Everything you need to know about fatal cases of COVID-19

Nearing COVID-19’s fatality peak means having a larger pool of severe cases to draw correlates from. 

A new study published in The American Journal of Respiratory and Critical Care Medicine has successfully identified several clinical similar sites linking fatal reactions to SARS-Cov-2 infection.

“The global death toll from COVID-19 virus exceeds 21000. The risk factors for death were attributed to advanced age and comorbidities, but haven’t been accurately defined,” the authors wrote in the new paper. “Medical records of 85 fatal cases of COVID-19 between January 9 and February 15, 2020, were collected. The information recorded included medical history, exposure history, comorbidities, symptoms, laboratory findings, CT scans, and clinical management.”

The researchers were not only able to determine the underlying factors that lead to acute COVID-19 symptoms, but they were also able to link onset symptoms with critical outcomes.

Retrospective analysis of confirmed COVID-19 deaths in Wuhan, China, and Italy

According to the data, the majority of COVID-19 deaths occur as a result of multiple organ failure. Patients on ventilators do not receive enough oxygen in their bloodstream to sustain vital biological functions or combat accompanying effects of prolonged illness like inflammation, pneumonia and acute respiratory distress syndrome (ARDS). Between 30% and 40% of patients who experience ARDS do not survive

The median age of the patients involved in the new study who succumbed to COVID-19 was 65.8 years old and 72.9% were male. The common symptoms in cases that went on to become fatal were fever, shortness of breath, fatigue, and dyspnea (labored breathing).

“Early onset of shortness of breath may be used as an observational symptom for COVID-19 exacerbations. Eosinophilopenia may indicate a poor prognosis. The combination of antimicrobial drugs did not offer considerable benefit to the outcome of this group of patients,” the report continued.

Symptoms were not the only instructive element of case severity. Hypertension, diabetes and coronary heart disease were the most common comorbidities in the cases analyzed.

Eighty-one percent of patients who had low white blood cell counts at admission developed fatal cases of COVID-19. Complications associated with these predictors included respiratory failure, shock, ARDS, and arrhythmia.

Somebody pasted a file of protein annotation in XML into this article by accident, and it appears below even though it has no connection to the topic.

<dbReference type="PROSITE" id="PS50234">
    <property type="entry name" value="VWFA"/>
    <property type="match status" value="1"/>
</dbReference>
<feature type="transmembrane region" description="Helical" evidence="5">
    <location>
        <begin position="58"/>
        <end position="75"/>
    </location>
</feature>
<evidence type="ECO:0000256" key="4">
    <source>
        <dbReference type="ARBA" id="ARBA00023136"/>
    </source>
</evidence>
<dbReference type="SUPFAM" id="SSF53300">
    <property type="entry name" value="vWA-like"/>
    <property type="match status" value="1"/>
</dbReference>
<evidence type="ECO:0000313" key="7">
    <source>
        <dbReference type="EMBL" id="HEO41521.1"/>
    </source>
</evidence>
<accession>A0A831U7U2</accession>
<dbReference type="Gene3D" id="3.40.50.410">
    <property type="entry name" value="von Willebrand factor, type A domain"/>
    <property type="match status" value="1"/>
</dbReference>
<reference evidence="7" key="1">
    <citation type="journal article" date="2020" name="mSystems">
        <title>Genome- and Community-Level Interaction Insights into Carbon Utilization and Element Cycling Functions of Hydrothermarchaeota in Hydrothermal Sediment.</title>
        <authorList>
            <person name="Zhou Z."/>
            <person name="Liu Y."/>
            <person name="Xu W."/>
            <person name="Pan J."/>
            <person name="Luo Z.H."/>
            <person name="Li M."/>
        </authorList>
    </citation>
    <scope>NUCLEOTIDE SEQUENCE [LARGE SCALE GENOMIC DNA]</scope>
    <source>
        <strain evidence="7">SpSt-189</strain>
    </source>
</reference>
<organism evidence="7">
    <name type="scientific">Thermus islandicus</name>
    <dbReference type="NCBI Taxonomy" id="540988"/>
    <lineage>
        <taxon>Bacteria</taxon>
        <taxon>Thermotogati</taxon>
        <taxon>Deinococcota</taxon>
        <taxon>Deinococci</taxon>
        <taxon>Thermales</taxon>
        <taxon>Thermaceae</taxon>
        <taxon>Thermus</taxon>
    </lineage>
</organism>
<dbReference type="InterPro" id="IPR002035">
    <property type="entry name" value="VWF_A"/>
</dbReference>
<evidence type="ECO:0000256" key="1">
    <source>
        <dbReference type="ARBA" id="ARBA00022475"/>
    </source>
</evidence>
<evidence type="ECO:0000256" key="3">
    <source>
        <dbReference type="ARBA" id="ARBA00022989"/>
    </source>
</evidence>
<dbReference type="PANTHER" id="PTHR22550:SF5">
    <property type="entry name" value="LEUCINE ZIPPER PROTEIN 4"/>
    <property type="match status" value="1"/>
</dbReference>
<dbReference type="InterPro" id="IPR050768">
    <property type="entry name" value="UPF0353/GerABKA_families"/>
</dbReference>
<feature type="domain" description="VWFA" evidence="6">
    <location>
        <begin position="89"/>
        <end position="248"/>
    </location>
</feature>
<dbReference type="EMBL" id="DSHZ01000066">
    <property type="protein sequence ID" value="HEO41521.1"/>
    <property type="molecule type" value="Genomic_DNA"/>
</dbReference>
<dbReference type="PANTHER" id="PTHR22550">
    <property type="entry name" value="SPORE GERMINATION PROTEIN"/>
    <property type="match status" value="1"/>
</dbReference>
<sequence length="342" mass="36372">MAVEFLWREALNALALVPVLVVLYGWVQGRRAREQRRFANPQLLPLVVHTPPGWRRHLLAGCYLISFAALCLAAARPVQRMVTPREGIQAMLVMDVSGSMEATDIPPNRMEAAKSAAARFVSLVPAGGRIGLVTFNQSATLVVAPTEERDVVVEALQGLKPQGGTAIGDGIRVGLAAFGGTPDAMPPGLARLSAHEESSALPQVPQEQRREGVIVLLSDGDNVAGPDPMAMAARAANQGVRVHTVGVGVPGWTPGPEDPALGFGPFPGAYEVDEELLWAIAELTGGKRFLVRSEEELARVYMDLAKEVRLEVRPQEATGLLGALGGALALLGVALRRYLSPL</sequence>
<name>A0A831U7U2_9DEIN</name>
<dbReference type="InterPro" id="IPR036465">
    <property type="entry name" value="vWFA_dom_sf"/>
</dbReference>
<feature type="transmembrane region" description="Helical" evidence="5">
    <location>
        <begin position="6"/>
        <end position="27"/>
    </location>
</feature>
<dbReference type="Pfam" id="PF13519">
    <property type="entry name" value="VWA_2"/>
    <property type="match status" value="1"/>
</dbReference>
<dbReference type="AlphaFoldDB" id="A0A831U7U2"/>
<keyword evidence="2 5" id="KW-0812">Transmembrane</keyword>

Antibiotics were administered the most often for patients under intensive care, followed by antiviral therapeutics and glucocorticoid treatments.

As the disease has spread to other regions, the observations from these areas may be the same, or different. Genetics may play a role in the response to the infection, and the course of the pandemic may change as the virus mutates as well,” the authors conclude. “Since this is a new pandemic that is constantly shifting, we think the medical community needs to keep an open mind as more and more studies are conducted.”

Danish researchers from Aarhus University collaborated with scientists from the University of Siena for an independent study premised by the high COVID-19 mortality rates in Italy.

The researchers compellingly establish a correlation between air pollution and coronavirus-related deaths in two regions of Northern Italy: Lombardy and Emilia Romagna.

These areas evidence a mortality rate of 12%, which is considerably higher than any other impacted community (16,000 coronavirus deaths as of April 7th).

Lombardy and Emilia Romagna rank among the most heavily air-polluted areas in all of Europe. After reviewing air data collected by the NASA satellite Aura and comparing it with the European Environment Agency’s Air Quality Index, Lombardy and Emilia Romagna ranked as one of the most heavily air-polluted areas in the entire continent of Europe.

It stands to reason that turbulent air has a hand to play considering SARS-Cov-2 targets lung cells and damages the hairlike projections that keep our airways clear of mucus and debris.

The authors are quick to point out that the findings published in the journal Environmental Pollution do not wholly account for the disproportionately high mortality rates observed in the regions studied, but they should not be counted out—because at this stage nothing should be counted out.

“There are several factors affecting the course of patients’ illness, and all over the world, we’re finding links and explanations of what is important. It’s very important to stress that our results are not a counter-argument to the findings already made. At the moment, all new knowledge is valuable for science and the authorities, and I consider our work as a supplement to the pool of knowledge about the factors that are important for the course of patients’ illness,” says environmental scientist Dario Caro in a release.